No surprises here then. Cardiff extended their winning run against Neath to a remarkable six cup and league fixtures and, for good measure, completed their second consecutive home and away Premiership double against the defending champions.
If anything, the six-point winning margin flattered the visitors as the Blue & Blacks thrilled the home crowd with one of their best performances of the season. Skipper Owen Ruttley, as if celebrating his selection to play for the Barbarians in eleven days time, set a marvellous example in leading from the front. His fine all round game merely mirrored other heroic performances all about him, not least from Craig Morgan, in his best game since returning to the club, and Ryan Howells in the back three and, up front, a pack which completely outscrummaged the Neath eight and, in Rhys Shellard, had yet again the outstanding individual on the pitch. For good measure, one of the most vivid images of the afternoon was that of 21-stone plus prop Kristian Gay, flattening full-back Gareth King, himself no 6'3” fledgling, with a perfectly legal first-half tackle.
The early exchanges gave no hint of the body on the line tackling that was to come. Neath looked dangerous as they twice broke the first line of defence but, each time, were halted near the line. Their only reward was a second-minute penalty goal by Arwel Thomas and it was Cardiff who five minutes later gave them an object lesson in finishing off scoring opportunities. The visitors' defence was sucked in near their posts before quick second-phase possession was taken full advantage of by Morgan as he spun out a long pass for Howells to touch down near the right corner.
Thomas then badly hooked an attempt at a 30-metre penalty goal before he succeeded with a more difficult long range effort in the 22nd minute. Neath's lead was short-lived as, on the half-hour, Lee Jarvis beautifully struck a 40-metre penalty goal into the worst of the driving drizzle. The half ended with Matthew Veater (in the 39th minute) and Neath scrum-half Kevin Farrell (in injury time) both being carded for killing the ball.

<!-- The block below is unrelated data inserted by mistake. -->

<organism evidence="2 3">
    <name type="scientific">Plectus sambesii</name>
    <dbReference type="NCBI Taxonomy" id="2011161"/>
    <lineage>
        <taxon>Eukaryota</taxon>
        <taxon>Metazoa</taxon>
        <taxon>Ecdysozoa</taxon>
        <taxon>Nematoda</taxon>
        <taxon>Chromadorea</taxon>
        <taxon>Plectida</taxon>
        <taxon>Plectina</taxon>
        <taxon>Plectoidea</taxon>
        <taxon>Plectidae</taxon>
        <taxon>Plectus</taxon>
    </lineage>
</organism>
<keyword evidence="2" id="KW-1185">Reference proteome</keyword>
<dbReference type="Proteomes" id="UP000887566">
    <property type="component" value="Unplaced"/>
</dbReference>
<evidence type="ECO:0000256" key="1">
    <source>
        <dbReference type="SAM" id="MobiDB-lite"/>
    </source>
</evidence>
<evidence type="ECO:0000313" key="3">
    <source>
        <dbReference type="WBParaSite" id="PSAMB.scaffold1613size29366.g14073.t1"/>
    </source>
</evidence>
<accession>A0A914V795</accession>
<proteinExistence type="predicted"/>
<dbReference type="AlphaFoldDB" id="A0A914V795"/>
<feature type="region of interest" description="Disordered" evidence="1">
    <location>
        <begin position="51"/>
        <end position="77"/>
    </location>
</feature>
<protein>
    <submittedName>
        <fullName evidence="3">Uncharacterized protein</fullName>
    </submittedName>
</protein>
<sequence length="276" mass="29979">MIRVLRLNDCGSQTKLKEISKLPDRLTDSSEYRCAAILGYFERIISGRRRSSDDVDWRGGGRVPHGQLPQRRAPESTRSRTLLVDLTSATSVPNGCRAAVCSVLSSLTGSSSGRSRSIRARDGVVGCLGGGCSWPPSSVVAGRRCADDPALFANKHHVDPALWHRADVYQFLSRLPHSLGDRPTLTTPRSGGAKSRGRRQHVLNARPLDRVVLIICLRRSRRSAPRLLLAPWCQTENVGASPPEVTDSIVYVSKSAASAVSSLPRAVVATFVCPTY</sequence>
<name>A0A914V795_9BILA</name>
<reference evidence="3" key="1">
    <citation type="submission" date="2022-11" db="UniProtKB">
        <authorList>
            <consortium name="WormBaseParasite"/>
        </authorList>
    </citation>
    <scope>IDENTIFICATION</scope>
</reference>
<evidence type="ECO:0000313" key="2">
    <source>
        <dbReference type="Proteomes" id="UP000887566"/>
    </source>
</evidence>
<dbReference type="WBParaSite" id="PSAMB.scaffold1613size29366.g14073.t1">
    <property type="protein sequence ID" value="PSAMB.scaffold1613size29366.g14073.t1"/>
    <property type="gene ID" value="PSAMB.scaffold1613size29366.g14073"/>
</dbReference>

On the restart Jarvis was unlucky when another howitzer from 50 metres rebounded off an upright before Neath regained the lead with a Thomas penalty goal for hands in a ruck. But that was the last time that the champions led. Cardiff upped the antes and in a purple patch Jarvis slotted a 54th minute penalty goal and, two minutes later, marvellous chasing by Ruttley and Shellard created panic in the visitors' defence before the ball was spun wide by Jarvis and Gareth Chapman took on and beat three defenders for the try.
When Jarvis then kicked a 35-metre penalty the lead had been stretched to 19-9. The action was now fast and furious. Ruttley somehow got back and under the noses of two attackers cleared his own line only for Farrell to counter attack and Dafydd Lockyer burst through for his side's first try. Crucially, replacement fly-half Howard Thomas fluffed the simple conversion. When flanker Shaun Miles was binned in the 70th minute Jarvis calmly kicked his fourth goal before departing the scene.
Neath had one last glimmer of hope when hooker Gerwyn Price touched down from a text-book lineout catch and drive only for the Blue & Blacks to go immediately back onto the attack and force a penalty which Gareth Davies goaled impressively.
There was no doubting the quality of Cardiff's victory, their eighth in a row, as they underlined their championship credentials. As for Neath, the unavoidable impression was that the black juggernaut that had swept all before them for four seasons was no longer an irresistible force. Their game plan had very much the feel of being 'last year's model'. Time, perhaps, for a Plan B on their part. Cardiff, on the other hand, have developed a style that is putting a spring in everyone's step at the Arms Park.